Jungkeit, the church’s senior minister, just turned forty-four, though he looks no more than twenty-five. He wore immaculate canvas sneakers, ankle-pegged pants, and black-framed glasses. A newsboy hat was set back on his head. A graduate of Yale’s Ph.D. program in religious studies who still lectures at Harvard Divinity School, he came to the church five years ago. “It was really the emphasis on social justice” that attracted him, he said. “Drawing North Americans out of their comfort zones to get, for instance, a community in Connecticut to care about what’s happening in Palestine.” He added that the “WE AFFIRM” sign had gone up a week after the 2016 election. “We thought we had to clarify where we stood.”
“So it wasn’t a stretch,” Tuck said, about the church’s experiment with sanctuary. In April of 2017, she and Jungkeit proposed the idea of sheltering a family to its board of deacons, and they approved it.
Shortly after that, Jungkeit and Tuck delivered a joint sermon from the pulpit. Tuck shared her own immigration story. “We came from Portugal in 1970,” she told me. “My dad came in 1969 with a visitor’s visa, which expired. So he was here illegally. My mom was a seamstress, so she was able to get a contract to come to the United States with me and my brother. And, since immigration laws were different in 1970, my dad was able to be grandfathered in and stay.” They were given permanent-resident status, and when Tuck was twenty, she and her mother became citizens. Her brother joined the Marines and fought in the Gulf War with a green card and a Portuguese passport. “He just got his American citizenship, like, two or three years ago,” Tuck said.
After receiving approval to shelter a family, Tuck and Jungkeit attended an informational gathering of New Sanctuary Connecticut, a Hartford-based organization that helps place immigrant families in churches. They said that the Old Lyme First Congregational was willing to provide a home for a family in deportation proceedings. At the time, Malik and Zahida were considering sanctuary while pursuing their remaining legal options. Immigration activists from Central Connecticut State University, including a cousin of Zahida’s—a student there—connected the couple with First Congregational. Tuck was told that the couple would soon come to Old Lyme.
“And then we waited,” Tuck said. “And we had a fund-raiser for our food pantry at our church, and that’s the night they were supposed to come. Then Steve gets the call that they changed their minds. They’re going to give up and they’re going back to Pakistan.”
“I was, like, ‘Give me their phone number!’ ” Jungkeit said. “Let me persuade them that there’s another way.”
Malik and Zahida had decided that they were too tired of fighting to continue. They had bought three plane tickets and were driving to J.F.K. on I-95. They would give up their business—likely losing their life savings—and return to Pakistan with their daughter, who had never been there. But on the way to the airport they learned their flight had been cancelled, due to snow. When they returned to Connecticut, they changed their minds and decided to give sanctuary a try.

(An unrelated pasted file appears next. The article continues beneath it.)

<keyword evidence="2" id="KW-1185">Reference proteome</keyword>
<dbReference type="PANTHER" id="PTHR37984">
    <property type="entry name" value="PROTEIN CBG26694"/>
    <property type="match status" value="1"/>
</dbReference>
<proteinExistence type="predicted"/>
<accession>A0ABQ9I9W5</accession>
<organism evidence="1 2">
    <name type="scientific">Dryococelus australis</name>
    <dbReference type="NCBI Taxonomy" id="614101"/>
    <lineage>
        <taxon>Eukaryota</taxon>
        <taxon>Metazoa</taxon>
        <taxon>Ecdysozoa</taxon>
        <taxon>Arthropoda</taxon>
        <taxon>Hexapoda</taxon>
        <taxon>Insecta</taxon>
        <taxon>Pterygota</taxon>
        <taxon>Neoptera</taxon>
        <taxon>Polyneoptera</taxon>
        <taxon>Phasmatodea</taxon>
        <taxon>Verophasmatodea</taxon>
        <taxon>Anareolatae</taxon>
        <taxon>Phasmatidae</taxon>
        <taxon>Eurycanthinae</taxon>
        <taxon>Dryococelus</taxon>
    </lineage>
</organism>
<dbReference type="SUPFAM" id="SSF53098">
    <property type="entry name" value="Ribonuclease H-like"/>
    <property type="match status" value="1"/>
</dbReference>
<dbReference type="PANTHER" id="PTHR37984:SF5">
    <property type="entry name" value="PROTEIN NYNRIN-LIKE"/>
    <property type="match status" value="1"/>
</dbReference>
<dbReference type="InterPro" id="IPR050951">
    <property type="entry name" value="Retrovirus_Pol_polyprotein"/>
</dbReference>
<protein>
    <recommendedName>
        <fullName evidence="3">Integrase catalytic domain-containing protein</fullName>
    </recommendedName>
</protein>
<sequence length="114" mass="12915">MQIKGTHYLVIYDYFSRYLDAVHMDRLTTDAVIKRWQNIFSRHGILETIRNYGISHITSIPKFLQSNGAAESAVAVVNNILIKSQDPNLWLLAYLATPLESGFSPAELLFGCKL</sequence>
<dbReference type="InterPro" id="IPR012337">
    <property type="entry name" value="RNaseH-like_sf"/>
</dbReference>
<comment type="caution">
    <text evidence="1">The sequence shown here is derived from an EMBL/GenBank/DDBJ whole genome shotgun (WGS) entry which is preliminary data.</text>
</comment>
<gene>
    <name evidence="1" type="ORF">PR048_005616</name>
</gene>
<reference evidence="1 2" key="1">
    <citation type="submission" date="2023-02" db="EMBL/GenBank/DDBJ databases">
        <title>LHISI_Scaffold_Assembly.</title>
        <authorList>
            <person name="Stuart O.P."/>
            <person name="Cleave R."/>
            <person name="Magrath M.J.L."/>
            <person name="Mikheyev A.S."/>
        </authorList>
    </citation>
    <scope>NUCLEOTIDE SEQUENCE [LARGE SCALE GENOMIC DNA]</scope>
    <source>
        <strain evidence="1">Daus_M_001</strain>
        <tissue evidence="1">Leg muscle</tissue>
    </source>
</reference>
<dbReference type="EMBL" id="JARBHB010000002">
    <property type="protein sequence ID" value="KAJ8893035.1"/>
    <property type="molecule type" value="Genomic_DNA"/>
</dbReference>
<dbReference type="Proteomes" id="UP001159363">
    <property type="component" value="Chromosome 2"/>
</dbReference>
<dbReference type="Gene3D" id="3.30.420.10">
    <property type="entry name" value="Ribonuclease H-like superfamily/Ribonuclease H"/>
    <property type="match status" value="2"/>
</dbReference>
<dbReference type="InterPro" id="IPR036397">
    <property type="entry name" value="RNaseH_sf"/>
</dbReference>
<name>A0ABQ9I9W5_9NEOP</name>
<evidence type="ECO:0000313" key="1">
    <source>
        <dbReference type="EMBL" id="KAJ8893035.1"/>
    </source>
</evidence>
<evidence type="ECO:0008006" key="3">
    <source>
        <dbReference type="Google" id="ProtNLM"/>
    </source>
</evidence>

“Steve got the call, and we were so happy,” Tuck said. “We were so happy.”
“Which is a funky thing,” Jungkeit said, “because they’re in hell. They’re coming to prison. It’s a very ambiguous thing. Because, of course, we’re happy to see them, we’re happy to be in this hospitality mode. We’re happy to push them through. They bring gifts to us, it’s a delight to have them here. Even as we recognize that this is hell for them. It’s a nice hell, but . . . ”
ater that Saturday, I sat with Malik, Zahida, Jungkeit, and Tuck at a round formica table in the basement kitchen. The four adults sat close together, with an easy familiarity born of months spent in close quarters. Malik and Zahida speak fluent, if idiosyncratic, English, and frequently interrupt each other, touching each other on the arm to make a point.
Roniya came into the room wearing a pink dress and a tiara, and showed us a picture she made. She had decorated a sheet of paper with butterfly stickers and added a rainbow, grass, and a sun. She whispered something into her father’s ear, and he told her that it would have to wait. She climbed into his lap and held his face in her hands, examining it. “He just shaved,” Zahida said. “She’s getting used to his smooth skin.”
Roniya pulled and pushed Malik’s cheeks. At fifty-one, Malik has the gentle pliability of an older father. Roniya’s favorite game, he said, is called Teacher Teacher. I asked her what that game entails. “I try to act like Ms. Bruno,” Roniya said, referring to her kindergarten teacher. Roniya’s pupils are Malik and Zahida, and her classroom is the room where we were sitting. One of the church’s associate ministers appeared and took Roniya back to an adjoining room, also part of the Sunday school, which was decorated with an unfinished mural depicting Noah summoning the world’s creatures to his ark.